Meet the Writers – Jodi Picoult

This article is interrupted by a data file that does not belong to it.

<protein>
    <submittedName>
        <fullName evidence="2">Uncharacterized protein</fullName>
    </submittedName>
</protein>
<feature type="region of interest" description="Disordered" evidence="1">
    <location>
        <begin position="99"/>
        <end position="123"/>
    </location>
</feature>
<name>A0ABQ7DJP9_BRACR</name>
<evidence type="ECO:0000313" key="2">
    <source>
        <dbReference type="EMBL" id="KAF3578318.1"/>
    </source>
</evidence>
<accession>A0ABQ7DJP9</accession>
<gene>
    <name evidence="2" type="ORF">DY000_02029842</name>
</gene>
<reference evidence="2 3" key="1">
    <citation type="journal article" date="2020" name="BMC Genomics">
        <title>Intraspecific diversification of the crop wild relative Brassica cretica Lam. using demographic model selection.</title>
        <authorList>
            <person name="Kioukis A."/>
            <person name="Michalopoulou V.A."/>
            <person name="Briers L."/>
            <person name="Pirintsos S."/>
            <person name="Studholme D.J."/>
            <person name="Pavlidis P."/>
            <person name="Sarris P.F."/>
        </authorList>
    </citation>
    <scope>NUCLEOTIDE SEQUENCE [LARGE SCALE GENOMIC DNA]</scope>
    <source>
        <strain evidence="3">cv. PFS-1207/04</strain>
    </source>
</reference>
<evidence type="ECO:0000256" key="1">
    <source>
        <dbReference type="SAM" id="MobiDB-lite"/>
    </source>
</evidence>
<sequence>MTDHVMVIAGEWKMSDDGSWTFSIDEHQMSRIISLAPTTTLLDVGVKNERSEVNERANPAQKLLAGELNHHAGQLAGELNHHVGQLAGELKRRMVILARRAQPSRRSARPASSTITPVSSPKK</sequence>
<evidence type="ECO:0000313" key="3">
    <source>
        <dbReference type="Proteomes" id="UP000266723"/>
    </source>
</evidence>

Meet the Writers - Jodi Picoult